Sue and I at 7 Years

I am always looking for guest authors who will write about their life from a viewpoint that I don’t have or a situation that I haven’t experienced. Because I am selfish set on my own standards, I want posts to be sensitive, sensible and well written. The guest posts should never be whiny or condescending. We are all in this together, even though our paths may be different and we are all approximately equal in our knowledge and experience.
No one is an expert, except in their own life – and that’s what I want to read about. This guest post by Martin O’Brien encompassed all of the positive qualities I hope for in a guest and Martin was kind enough to allow me to re-post this.


A child of Primary Progressive Aphasia: March is the anniversary month of our new life. We are now 7 years old since the diagnosis of PPA for Sue in March 2011. Funny thing is that I stopped counting our normal ages at that point and began counting from that point upwards, checking off the remaining years we will have together. I have been with this group the entire time and post periodically but track everyone’s progress frequently and there is real heartache every week with people I feel like I have gotten to know. I watch their loved ones decline progressively (many examples) but there are also tremendous displays of courage & fortitude with people showing strength they never realized they had before this condition lays their partners or parents progressively to waste. My hat’s off to all of you. Well done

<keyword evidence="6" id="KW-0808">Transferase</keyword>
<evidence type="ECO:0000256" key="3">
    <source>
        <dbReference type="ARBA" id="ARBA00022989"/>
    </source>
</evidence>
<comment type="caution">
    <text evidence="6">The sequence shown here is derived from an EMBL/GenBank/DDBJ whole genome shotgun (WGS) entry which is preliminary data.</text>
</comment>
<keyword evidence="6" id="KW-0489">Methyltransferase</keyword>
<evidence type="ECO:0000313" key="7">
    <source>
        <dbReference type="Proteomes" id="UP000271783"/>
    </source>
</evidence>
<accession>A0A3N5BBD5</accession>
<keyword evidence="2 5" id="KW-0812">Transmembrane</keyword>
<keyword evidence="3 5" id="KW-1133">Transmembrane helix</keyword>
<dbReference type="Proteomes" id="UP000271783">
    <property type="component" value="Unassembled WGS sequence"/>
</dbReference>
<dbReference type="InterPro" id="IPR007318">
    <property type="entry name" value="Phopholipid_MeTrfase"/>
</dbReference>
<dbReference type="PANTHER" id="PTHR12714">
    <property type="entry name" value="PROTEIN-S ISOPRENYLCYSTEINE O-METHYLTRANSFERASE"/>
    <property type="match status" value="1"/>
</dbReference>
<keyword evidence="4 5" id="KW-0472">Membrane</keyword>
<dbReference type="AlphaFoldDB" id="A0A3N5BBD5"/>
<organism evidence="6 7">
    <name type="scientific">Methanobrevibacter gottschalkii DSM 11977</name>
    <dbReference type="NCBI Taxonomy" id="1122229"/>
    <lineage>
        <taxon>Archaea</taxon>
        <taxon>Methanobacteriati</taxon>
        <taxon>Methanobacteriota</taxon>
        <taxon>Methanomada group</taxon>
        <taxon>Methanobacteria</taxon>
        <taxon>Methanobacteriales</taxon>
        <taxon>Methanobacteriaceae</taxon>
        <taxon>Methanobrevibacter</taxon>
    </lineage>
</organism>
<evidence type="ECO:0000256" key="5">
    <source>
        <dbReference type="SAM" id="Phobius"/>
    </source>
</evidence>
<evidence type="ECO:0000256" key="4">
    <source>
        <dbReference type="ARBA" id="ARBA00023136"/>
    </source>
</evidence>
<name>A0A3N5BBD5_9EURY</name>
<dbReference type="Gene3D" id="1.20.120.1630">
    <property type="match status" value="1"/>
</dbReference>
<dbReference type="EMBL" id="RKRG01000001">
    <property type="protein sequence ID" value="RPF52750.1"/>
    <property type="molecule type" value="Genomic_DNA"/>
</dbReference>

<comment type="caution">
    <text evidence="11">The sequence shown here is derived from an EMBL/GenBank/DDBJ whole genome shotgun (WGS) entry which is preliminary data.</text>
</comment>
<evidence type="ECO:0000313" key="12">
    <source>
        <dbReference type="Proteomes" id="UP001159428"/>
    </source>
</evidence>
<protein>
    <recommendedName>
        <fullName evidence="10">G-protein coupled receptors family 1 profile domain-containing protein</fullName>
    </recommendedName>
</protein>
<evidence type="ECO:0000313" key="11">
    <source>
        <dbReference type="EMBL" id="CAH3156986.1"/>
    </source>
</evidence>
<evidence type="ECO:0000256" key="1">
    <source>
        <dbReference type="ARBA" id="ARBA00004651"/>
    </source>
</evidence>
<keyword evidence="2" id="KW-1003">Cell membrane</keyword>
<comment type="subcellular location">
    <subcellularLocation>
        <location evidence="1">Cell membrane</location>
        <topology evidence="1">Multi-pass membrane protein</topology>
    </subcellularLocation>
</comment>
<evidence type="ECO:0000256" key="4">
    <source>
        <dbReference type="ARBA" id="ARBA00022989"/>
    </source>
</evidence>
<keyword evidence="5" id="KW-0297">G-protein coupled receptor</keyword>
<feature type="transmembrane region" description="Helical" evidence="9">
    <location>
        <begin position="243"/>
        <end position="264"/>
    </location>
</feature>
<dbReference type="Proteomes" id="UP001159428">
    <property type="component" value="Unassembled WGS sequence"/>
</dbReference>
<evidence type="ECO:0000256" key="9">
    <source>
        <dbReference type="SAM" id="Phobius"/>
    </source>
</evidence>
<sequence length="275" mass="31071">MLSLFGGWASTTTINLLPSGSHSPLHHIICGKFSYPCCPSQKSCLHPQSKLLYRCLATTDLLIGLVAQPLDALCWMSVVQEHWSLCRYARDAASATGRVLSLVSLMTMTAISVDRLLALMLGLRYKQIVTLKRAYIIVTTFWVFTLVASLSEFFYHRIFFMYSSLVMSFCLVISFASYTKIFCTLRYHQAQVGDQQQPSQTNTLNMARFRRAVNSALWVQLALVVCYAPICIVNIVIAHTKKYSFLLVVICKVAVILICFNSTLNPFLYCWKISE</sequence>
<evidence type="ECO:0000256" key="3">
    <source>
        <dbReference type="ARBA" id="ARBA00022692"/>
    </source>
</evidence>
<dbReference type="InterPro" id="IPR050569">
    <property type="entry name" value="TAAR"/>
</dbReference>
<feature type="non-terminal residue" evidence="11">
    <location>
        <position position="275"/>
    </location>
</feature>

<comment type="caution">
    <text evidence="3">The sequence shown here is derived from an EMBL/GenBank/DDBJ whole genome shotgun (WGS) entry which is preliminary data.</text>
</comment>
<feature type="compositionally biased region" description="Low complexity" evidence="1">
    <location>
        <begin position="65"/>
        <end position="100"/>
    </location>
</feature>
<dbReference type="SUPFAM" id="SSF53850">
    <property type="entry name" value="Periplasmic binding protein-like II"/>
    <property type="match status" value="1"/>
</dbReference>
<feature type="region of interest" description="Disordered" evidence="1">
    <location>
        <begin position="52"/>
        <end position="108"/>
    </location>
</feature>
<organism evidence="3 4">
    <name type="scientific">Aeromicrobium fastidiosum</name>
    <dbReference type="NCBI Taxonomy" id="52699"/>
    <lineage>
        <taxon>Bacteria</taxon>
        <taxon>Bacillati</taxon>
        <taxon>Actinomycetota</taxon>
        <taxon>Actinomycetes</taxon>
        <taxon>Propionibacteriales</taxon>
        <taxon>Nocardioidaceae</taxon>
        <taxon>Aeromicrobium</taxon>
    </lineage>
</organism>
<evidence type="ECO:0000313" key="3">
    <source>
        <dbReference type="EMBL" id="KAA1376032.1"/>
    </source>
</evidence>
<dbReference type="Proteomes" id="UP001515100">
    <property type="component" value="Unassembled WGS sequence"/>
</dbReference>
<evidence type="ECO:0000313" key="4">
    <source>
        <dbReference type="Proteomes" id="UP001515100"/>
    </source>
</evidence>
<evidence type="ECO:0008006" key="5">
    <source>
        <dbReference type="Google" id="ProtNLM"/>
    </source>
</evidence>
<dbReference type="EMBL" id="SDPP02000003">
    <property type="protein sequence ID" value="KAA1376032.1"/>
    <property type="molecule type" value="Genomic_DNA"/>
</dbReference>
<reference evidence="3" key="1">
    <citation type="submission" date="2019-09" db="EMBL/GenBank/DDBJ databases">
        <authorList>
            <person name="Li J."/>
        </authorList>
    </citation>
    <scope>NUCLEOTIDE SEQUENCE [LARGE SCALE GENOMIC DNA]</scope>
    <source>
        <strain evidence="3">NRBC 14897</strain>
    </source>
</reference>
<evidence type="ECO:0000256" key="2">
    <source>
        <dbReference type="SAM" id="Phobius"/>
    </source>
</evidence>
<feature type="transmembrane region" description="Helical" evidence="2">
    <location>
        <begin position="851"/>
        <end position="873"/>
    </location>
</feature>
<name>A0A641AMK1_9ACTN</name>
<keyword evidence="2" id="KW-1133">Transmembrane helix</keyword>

Back to Sue. She is PPA-7 now and when she was PPA-4 I spent a couple of months writing a private song about her that laments in one verse about “PPA a silent thief did bring, Stole our dreams in retirement spring”. Well that is certainly true but the song looking back was largely about not being defeated by PPA and was rebellious in tone. Of course, reality is now hitting me as Sue has declined a lot in this momentous year of notable change

• She has become fully mute. She can only laugh (a good thing) – no other sound and rarely acknowledges most people such that they find it hard to connect
• Has lost 90% of understanding and can only write one word at best (except birthday card greetings which she strangely remembers how to write)
• Suffered a fall and UTI that knocked her severely sideways – a really tough condition!
• We spent months trying to stop her arm from locking behind her head as she slept and she stopped being able to get out of bed by herself (now improving). She cannot communicate pain or even say yes/no accurately which is troubling
• She lost all ability to read (bought me a ‘Happy Grandma’ birthday card for Valentine’s Day) yet she still knows enough to buy the card in the first place. We spend endless frustrating hours with her wring a single word and us trying to construct what she wants.
• She now must have someone there for all meals (cannot operate a microwave or make a sandwich). Carers come 8 times a week and her family fills in the rest of the time, especially my daughters, Sam and Sarah, her sister Maggie and her friend Julie. They are all fantastic!
• Worse, she constantly over-fed the 6-year-old family dog, negatively affecting his health and she lost empathy for him. A few weeks ago, we reluctantly re-homed him for his sake and now I am trying to explain it to her (for 3 weeks now she keeps writing his name)